When they're not chopping off heads and unleashing mayhem in European capitals, the Islamic State group, the world's most infamous terrorist organization can be downright banal.
The group, increasingly pressured by concerted international efforts against them, has begun shoring up funds by stepping up the issuance of parking tickets, the BBC reports. Far from a sprawling Islamic caliphate, the move is seemingly lifted from the playbook of cash-strapped municipalities around the world.
"The trend lines which were all going the wrong way are now going the right way," Brett McGurk, the Special Presidential Envoy for the Global Coalition to Counter ISIL, told the BBC. "It's a lot harder to get into Syria, and once these guys get into Syria it's more difficult for them to get out."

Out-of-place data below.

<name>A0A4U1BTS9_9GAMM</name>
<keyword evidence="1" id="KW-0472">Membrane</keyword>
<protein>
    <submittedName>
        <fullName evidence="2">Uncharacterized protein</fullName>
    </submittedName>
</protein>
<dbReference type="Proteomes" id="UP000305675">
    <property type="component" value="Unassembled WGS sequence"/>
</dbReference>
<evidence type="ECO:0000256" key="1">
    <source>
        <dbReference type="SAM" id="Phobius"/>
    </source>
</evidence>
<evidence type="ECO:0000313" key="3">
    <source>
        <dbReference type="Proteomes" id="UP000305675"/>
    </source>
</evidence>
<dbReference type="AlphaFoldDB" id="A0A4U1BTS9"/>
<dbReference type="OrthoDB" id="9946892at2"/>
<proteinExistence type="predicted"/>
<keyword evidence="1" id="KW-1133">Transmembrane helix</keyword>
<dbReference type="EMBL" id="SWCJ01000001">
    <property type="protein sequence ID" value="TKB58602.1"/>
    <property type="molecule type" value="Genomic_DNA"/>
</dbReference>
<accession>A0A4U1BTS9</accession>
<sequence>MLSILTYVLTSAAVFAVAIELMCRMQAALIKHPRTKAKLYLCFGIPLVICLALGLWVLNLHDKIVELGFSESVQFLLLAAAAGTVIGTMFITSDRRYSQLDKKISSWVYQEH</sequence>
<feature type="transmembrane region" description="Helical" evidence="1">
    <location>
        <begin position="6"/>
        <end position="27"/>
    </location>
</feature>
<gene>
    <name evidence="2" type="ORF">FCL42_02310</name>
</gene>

To bolster that claim, Turkey reported that the number of foreign fighters coming into Syria from their often porous border had declined from 2000 a month to around 200.
Despite its increasingly diminished capacities, the terrorist network has proved wily and adaptable in the past, successfully orchestrating attacks in Paris, Brussels, and San Bernardino, California, and has extended its tentacles into Libya.